On my inorganic exam last week, I wrote a question asking the students to construct a Born-Haber cycle to calculate the heat of reaction for the thermite reaction (nicely timed as our lab staff had just done the demo outside of our classroom for the Gen Chem students). The data that I provided were the first three ionization energies for Fe and Al, the heats of formation for Fe and Al in the gas phase, and the lattice energies for Al2O3 and Fe2O3.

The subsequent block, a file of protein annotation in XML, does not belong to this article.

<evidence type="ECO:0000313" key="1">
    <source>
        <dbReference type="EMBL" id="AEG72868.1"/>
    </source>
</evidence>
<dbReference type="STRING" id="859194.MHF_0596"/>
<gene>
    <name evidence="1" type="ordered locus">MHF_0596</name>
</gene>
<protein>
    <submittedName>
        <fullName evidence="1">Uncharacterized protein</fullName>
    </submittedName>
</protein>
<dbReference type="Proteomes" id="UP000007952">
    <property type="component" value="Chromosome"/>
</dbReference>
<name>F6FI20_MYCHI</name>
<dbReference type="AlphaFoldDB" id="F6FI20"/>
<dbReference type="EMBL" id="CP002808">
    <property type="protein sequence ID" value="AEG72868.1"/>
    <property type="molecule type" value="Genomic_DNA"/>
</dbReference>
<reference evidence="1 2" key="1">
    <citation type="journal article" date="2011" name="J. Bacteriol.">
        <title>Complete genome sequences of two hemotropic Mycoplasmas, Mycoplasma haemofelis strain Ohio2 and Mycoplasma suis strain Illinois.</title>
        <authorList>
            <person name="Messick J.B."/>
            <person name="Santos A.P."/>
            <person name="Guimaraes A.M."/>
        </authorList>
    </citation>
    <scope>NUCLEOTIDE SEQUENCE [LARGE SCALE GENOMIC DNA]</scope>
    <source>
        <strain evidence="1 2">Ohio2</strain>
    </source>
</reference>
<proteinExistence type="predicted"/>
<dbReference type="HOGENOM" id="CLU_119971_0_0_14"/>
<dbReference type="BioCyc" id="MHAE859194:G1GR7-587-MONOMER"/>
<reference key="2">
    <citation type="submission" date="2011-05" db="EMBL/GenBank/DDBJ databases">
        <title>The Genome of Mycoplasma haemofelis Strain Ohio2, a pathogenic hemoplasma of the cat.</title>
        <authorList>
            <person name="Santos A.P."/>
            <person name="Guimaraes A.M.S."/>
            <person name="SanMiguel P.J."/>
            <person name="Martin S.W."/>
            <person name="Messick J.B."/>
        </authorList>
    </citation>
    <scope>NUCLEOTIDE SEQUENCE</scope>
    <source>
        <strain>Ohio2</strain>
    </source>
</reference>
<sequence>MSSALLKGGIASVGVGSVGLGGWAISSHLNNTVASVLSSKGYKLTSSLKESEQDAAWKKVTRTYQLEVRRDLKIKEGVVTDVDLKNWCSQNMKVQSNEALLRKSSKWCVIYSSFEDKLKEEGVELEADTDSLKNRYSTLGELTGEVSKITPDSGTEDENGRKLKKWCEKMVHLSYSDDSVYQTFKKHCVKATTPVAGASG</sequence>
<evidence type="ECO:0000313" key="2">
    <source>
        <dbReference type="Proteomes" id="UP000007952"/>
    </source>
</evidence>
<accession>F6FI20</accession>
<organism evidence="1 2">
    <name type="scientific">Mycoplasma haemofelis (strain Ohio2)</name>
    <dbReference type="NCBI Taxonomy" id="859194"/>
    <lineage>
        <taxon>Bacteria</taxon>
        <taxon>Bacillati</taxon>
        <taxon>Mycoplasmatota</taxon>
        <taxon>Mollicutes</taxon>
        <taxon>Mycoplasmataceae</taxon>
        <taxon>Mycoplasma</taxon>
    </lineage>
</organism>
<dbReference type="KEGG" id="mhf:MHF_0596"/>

Now, here is where things got interesting and surprising to me. I found a thermochemical lattice energy for Fe2O3 online (WebElements) and in the CRC Handbook. But I could not find a thermochemical lattice energy for Al2O3 anywhere. The best I could do was a calculated value. I turned that into a "learning experience" and asked the students as a follow-up how their answer might have changed if I had found a thermochemical lattice energy for Al2O3. But here is my question: Does anyone know why it is difficult to find a thermochemical lattice energy for Al2O3? It seems like it should not be that much harder to do than Fe2O3.